SHORTEN: Well, I’m going to take a little bit of time on this answer and I thank you for asking it. My mum suffered a catastrophic heart attack in her sleep on the night, sometime on the night of Saturday the 5th of April, the 6th of April 2014. So she never woke up. So, it's been about five years to last month when she passed away. I miss her every day. I sometimes, you know I get a sense of how she would react to things because she was such a strong and clever woman. But, I'm glad she wasn't here today to read that rubbish. Just rubbish. Let's go through why this is an issue. On Monday night in Q&A I was again asked about my leadership style and what drives you. I think that's a very fair question. But as part of my answer I spoke about my mother. Now I've actually spoken about my mum before. Many of you might have been here when I spoke about her on April the 26th this year at the women's policy launch. But one thing I did say about my mum and I started to explain her story. She was born in Victoria, grew up in North Melbourne, 1935, peak of the Depression. Her mum was a bookbinder. Her dad was a printer. They've even got ancestors in their family tree who were convicts. Now, I'm waiting for that to come out in the Telegraph. She came from very modest circumstances. She topped her school. She went to a Catholic convent school, the family were Irish Catholic. She got the best marks. But no one in my family had ever gone to university. She was very keen to do law. She had a great brain. But family of four, she was the oldest. They didn't have the money to pay for her tuition to go to university, so she had to take a teacher's scholarship. Not unknown. But my mum is the bravest person I've known and she would tell us the story. She'd get on the tram and go into town, go all the way to Melbourne University. What a world it must have been. Not a lot of women went to university then. Now she made every post a winner. Her two younger sisters both became nuns. They both subsequently left Holy Orders. The youngest brother, my uncle is still alive. He eventually went on to do law. I come from a great family. Mum, you know she was very brave. When she got her teacher's scholarship, I remember her youngest brother, my surviving uncle George, telling me the story. They'd go down to Station Pier, because my mum wanted to see the world. So they'd have the streamers. You know when you see the pictures of the old shipping liners setting off in the 50s? The reason why they held the streamers is the people on the wharf would hold one end of the streamer and their family on the boat. And then eventually as the ship sailed it would break. And I remember my uncle telling me as I was preparing the eulogy for my mum five years ago that he thought that she was the bravest woman he'd ever met. So she taught. She taught in government schools. She taught in London. She was exposed to the Jesuits in London. That's why she sent me to a Jesuit school. She then came back and met my dad who was a seafarer from England. And then what happened was she started teaching at university. Initially, she only had a casual contract because of course when you were a mother you didn't get the sort of maternity leave that Labor's fought for since then. Eventually, she moved from a casual contract to a fixed term, to a full contract. Do you know in the 1970s while she was raising us she did a Ph.D. full time? Sorry, she raised us, she worked full time and she did a Ph.D. Then in the 1980s when we're still at school mum enrolled in law school in her late 40s. She worked full time. She raised us. My dad was a good bloke, but let's not pretend - he worked on the waterfront, I'm not going to pretend that he would've passed the definition of modern families. You know he didn't. Nice man, but he wasn't raising us. And so in the first year that Robert and I, my twin brother, went to university, she was there. Now, I'm not saying I was breaking any records for academic achievement in my first year of university and the Telegraph doesn't have to research it, I put that out there. But mum topped the law school. She was from the education faculty, and whilst you would never want to say there's rivalry between university faculties, she was grey haired, she was 50, 51 and she topped the university at law. She got a Supreme Court prize which is the highest award you can get. And that wasn't meant to be the case, was it? You were meant to be the commercial students who had gone to the good schools. You know the young ones, the young guns. Then she eventually, she did her articles. She couldn't get articles at a law firm because you know what, as much as we love law firms, when you are an older woman in your 50s, you don't sort of look young and jazzy and you're doing your work. She had to do it at Leo Cussen Institute. Then she went to the bar. And I noticed the Telegraph said she was there for six years. I just wish some newspaper outlets would do some of their homework beyond that. She got about nine briefs in her time. It was actually a bit dispiriting. She'd wanted to do law when she was 17. She didn't get that chance. She raised kids. At 50 she backed herself. At 53 going to the bar, she got a barrister and she read from, that's the technical term, that was the apprenticeship. She did her best. She went down and did some magistrates court work. But, she discovered in her mid-50s that sometimes you're just too old. And you shouldn't be too old, but you discovered the discrimination against older women. And so she eventually, while she kept her name on the bar roll for a number of years, she came back and she did other things. Do you know that my mum wrote the book on education and law in Australia? Brilliant. She's brilliant. And that's what drives me. She went back to Monash and taught. You know, I saw a pretty bloody lazy editorial - I didn't read it all because there's only so much time in your day and you can't afford to waste it on the rubbish - said she achieved her dream. Who do some people in News Corp or some, and it's not all the journalists, I make that very clear, who do some of these lazy people think they are that because they think that I explained myself at Q&A on a Monday night that they play gotcha shit about your life story? More importantly my mum's. I've spoken about my mum at lengths. I choose to give you that last bit of the battle of her time at the bar because my mum would want me to say to older women in Australia that just because you've got grey hair, just because you didn't go to a special private school, just because you don't go to the right clubs, just because you're not part of some backslapping boy's club, doesn't mean you should give up. What I said at Q&A is what drives me. People say, Bill you know you're popular, this or that, the polls, who are you? What I did on Monday night is I explained who I am. I explained what drives me. My mum is the smartest woman I've ever known. It has never occurred to me that women are not the equal of men. It's never occurred to me that women shouldn't be able to do everything. That is why I work with strong women. That is why I believe in the equal treatment of women. But it's more than that. My parents sent me to a rich school, but we were not rich. We were not poor. We were not rich. We were like hundreds of thousands of other families. My family spent all their spare cash on educating Robert and I. We had three holidays when we were kids. Who cares? I got a quality education. But the point about it is, my mum has taught me that what matters in life isn't how rich you are or how poor you are. It's not what religion you worship. Doesn't matter who you know, what church you go to, what priest you listen to. Mum taught me it doesn't matter about your gender. It matters how hard you work. But if everyone got the same chance. Everyone deserves the same chance. I'm going to finish up Mark. My mum gave me another bit of advice. It's advice I follow. I'd go to her because she's so smart. When you've got your own Encyclopedia you'd be sometimes, long before the Internet, just go to mum. And she would never give me the free ride. She'd say, look it up. Look it up. So I'd say to whoever thought they organised a political hit on me in the election to cast some doubt - I can hear my mum now saying don't worry about that rubbish. But you might tell whoever's pulling down a six figure sum at the Daily Telegraph - look it up. Look it up. All of what I've said, is all of what has been said before. Thank you.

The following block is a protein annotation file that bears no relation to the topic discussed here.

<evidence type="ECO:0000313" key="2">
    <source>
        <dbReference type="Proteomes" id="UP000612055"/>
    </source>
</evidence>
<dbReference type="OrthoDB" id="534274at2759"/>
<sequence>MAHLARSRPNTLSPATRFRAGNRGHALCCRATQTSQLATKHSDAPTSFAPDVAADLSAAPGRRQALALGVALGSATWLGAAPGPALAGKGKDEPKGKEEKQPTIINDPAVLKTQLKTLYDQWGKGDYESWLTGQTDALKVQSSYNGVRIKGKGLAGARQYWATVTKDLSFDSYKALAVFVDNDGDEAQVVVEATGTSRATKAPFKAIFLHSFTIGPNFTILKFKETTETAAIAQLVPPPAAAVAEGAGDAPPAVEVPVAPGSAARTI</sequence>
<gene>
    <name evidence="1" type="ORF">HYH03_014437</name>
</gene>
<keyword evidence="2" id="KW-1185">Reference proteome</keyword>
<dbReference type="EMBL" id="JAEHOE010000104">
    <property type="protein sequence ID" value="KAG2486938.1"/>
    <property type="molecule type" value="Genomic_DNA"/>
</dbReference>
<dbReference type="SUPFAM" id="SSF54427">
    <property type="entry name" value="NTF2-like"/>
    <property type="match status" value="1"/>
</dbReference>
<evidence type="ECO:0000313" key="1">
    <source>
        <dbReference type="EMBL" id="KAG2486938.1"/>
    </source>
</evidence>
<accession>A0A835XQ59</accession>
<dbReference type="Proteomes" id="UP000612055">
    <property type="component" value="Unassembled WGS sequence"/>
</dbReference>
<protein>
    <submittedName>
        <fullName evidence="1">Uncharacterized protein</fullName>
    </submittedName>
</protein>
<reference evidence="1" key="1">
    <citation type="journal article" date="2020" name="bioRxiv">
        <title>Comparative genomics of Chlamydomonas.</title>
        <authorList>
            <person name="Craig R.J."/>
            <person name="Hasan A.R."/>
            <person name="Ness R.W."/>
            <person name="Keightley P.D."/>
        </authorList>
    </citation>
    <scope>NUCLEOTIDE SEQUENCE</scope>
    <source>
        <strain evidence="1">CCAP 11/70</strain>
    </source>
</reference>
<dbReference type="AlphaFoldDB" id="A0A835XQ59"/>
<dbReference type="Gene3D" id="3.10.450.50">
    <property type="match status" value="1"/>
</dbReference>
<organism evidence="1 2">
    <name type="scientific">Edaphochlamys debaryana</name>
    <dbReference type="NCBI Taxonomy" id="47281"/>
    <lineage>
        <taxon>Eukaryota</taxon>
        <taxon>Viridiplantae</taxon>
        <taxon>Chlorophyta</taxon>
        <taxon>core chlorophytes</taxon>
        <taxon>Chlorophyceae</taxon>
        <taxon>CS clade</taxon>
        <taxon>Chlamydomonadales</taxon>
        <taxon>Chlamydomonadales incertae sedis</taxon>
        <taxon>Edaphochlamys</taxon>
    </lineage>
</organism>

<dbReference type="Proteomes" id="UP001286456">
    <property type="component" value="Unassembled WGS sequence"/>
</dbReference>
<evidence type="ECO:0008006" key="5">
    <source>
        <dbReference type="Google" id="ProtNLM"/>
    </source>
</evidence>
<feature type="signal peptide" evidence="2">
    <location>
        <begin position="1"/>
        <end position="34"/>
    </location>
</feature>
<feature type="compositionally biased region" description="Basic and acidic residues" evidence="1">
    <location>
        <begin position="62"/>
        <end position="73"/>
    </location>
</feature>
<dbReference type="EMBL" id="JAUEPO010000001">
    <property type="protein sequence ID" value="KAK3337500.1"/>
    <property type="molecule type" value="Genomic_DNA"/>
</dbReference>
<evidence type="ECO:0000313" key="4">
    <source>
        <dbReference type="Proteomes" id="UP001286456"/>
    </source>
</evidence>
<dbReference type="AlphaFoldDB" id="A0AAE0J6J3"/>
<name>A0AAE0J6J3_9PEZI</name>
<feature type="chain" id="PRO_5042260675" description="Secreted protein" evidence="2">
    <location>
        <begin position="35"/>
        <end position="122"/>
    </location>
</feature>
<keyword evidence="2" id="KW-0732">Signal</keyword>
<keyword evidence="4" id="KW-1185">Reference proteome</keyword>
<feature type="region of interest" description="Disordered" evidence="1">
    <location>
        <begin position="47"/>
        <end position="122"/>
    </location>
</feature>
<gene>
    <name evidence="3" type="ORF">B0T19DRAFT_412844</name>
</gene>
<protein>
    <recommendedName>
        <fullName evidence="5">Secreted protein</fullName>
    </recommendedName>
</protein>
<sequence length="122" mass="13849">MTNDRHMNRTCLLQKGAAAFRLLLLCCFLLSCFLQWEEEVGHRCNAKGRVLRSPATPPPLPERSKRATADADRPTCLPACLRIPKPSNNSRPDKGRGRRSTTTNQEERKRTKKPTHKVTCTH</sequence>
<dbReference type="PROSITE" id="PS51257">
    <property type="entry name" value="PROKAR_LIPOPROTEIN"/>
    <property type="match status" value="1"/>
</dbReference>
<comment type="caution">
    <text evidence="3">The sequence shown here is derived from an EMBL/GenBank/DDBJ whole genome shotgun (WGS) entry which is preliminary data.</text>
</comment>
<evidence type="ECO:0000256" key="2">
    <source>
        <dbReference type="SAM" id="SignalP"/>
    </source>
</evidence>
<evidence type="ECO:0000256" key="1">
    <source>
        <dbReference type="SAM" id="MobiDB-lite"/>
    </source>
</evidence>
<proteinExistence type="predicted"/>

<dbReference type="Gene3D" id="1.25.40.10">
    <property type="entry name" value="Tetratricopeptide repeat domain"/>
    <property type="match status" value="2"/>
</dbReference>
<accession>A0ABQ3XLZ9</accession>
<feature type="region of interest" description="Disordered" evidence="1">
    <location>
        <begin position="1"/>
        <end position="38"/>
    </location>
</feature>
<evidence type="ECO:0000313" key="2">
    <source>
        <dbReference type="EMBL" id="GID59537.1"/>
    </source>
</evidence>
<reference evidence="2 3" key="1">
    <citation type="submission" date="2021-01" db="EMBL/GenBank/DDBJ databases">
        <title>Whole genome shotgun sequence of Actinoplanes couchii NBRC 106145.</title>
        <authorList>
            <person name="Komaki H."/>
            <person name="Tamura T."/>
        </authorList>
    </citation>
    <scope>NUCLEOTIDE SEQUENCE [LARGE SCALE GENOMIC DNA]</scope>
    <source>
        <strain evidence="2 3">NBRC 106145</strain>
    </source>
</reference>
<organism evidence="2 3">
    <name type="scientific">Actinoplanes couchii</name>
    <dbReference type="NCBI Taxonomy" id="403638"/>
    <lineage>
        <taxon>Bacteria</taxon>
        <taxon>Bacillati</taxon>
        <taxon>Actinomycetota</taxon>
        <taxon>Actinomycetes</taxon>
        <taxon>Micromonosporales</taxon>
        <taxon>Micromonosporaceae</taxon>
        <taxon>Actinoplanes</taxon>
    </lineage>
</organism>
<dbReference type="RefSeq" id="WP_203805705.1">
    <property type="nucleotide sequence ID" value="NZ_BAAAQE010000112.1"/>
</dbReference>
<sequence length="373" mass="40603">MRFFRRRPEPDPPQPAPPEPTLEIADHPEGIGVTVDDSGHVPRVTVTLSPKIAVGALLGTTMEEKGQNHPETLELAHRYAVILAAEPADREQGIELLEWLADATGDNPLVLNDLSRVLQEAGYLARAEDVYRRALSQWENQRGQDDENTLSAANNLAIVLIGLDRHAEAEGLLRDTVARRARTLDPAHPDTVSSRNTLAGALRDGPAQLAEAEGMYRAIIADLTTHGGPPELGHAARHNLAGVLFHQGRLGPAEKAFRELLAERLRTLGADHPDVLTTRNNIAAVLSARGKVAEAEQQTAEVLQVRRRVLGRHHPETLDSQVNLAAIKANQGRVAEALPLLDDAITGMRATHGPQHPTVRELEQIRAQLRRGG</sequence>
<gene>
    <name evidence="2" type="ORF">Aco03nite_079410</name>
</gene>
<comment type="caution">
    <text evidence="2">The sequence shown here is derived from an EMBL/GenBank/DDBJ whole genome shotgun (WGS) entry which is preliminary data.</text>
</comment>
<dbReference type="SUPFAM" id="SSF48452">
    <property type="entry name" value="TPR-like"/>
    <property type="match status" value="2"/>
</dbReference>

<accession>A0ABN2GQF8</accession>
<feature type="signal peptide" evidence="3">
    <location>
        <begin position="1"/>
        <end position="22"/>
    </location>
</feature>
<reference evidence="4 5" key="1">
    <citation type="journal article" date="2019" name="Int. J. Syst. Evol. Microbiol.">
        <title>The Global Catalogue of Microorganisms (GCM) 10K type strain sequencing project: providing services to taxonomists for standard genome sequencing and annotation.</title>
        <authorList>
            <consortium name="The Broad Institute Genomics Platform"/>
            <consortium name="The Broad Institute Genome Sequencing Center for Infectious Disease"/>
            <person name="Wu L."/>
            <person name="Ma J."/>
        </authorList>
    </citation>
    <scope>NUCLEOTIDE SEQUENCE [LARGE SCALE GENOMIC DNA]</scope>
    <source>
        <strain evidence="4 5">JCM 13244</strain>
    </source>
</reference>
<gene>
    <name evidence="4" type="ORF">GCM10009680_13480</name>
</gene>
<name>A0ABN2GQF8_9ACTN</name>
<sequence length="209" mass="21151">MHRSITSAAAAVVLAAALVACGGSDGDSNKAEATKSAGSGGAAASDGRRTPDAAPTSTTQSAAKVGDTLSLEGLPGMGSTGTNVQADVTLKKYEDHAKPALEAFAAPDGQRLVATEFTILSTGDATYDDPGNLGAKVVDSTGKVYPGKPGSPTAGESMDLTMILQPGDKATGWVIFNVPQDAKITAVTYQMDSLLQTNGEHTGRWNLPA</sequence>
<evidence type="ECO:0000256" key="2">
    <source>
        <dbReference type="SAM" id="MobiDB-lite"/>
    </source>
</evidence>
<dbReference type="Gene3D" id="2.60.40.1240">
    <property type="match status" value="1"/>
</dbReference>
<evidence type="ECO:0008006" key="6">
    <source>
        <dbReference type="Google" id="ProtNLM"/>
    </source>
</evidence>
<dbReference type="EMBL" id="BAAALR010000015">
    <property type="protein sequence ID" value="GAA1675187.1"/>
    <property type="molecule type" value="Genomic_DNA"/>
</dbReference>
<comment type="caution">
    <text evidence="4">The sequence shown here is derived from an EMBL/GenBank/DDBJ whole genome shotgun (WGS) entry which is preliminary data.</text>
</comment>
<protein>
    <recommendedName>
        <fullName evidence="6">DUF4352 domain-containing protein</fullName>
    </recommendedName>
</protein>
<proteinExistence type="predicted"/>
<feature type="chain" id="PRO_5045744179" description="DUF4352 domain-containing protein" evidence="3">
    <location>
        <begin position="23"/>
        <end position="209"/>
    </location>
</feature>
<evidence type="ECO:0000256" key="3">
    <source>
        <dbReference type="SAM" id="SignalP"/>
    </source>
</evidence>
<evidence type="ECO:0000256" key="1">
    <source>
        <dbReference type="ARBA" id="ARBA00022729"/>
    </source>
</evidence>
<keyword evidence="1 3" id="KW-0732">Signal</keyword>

JOURNALIST: Mr Shorten have you thought about any unintended tax consequences for childcare operators under your policy to increase their workers' wages?